Posted by : Unknown Monday, 23 January 2012

There are a few movies that, when they happen to be on TV, we can’t help but watch. Some are the movies that slip through the cracks for whatever reason. The Losers, Serenity, Master and Commander, Star Trek, Tristan + Isolde, Red, King Arthur, Pitch Black (and even Chronicles of Riddick). Some, perhaps, have earned more rotten tomatoes than stars, but no matter. We like them. So there.

 Kingdom of Heaven is also on our regular watch list and it happened to be on, yet again, this weekend. This one is more for my husband, though we both yell “GOD WILLS IT!” to aid in our arguments when necessary, so I joked about him watching it for the 100th time. However, it turns out we were watching a completely different movie those other 99 times.

AMC aired the director’s cut and, we discovered, there had been a whoooooole lotta cuttin’ done. As in, 50%. Why bother to make an epic four hour movie if you're just going to literally chop out half of it? It's not like people are completely opposed to sitting in a theatre for a long time. Granted, I did leave Kenneth Branagh's self-indulgent Hamlet after intermission, but I'd most certainly have sat through a Ridley Scott film!

J had noticed a few little things previously, such as an actor showing up in, apparently, a different role later in the film or the mention of a son that was never seen, but we just passed them off as the producers saving a few bucks here and there by reusing or not using actors. But it turns out there was a son. And that guy was there for a reason. And that other guy who got carted off in the end? Oh he came back. And – hell, there were huge chunks of the movie that had been edited out for whatever reason and, while the film was fine in the shortened form, the added scenes took the film to a whole new level.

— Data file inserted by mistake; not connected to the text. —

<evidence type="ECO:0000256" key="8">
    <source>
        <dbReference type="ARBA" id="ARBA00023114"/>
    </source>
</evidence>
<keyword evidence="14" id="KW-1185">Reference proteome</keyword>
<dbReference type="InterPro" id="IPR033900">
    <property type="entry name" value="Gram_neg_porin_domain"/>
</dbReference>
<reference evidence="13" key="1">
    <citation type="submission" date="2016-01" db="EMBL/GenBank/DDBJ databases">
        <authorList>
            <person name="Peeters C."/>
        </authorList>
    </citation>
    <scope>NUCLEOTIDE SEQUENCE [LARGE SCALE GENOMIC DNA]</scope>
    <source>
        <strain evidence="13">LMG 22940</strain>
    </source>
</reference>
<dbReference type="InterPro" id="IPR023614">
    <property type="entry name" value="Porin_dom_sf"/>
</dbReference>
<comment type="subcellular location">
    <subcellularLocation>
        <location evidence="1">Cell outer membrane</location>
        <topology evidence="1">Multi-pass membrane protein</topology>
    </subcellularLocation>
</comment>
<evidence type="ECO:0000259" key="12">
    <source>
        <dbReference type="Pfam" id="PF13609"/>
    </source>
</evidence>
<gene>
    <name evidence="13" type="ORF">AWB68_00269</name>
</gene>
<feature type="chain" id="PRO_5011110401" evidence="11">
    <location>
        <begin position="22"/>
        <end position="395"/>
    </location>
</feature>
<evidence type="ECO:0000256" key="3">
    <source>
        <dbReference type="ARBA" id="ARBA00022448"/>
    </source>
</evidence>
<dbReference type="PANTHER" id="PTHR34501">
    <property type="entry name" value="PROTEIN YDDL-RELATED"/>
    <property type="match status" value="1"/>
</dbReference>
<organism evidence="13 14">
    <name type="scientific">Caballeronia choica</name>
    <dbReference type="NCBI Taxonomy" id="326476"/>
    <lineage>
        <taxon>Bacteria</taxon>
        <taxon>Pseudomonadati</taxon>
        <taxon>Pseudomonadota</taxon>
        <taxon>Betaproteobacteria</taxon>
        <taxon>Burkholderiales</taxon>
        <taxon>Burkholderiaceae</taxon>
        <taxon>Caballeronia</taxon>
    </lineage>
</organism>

I know movies have to be cut down for various reasons, not the least of which is time constraints, but I wonder how many movies could have been that much better if someone else had been in charge of the cutting room? How many movies have suffered the indignity of people who Just Don’t Get It, but are in a position to call the shots anyway? I understand Christian Bale didn’t like the idea of his character, John Connor, dying in Terminator: Salvation. (Could that ending have saved the movie? Probably not, but it was a far more interesting and brave concept to undertake). The Clash of the Titans we saw probably had a few of its more story and character enhancing moments scrapped to make room for the 3D stick:
Probably the most interesting thing I learned is that there’s a significantly different cut of the film in the vault. Louis Leterrier’s original version of Clash of the Titans differs from what’s playing in theaters in some fairly major ways, and while some of it could be restored for the DVD release, much of it would need extra FX work and would drastically change the plot of the film. Unlike last summer’s Terminator Salvation, which got messed around with in the script stage and on set, Clash of the Titans was largely changed after principal photography through editing and some widely reported reshoots – all of which included Leterrier.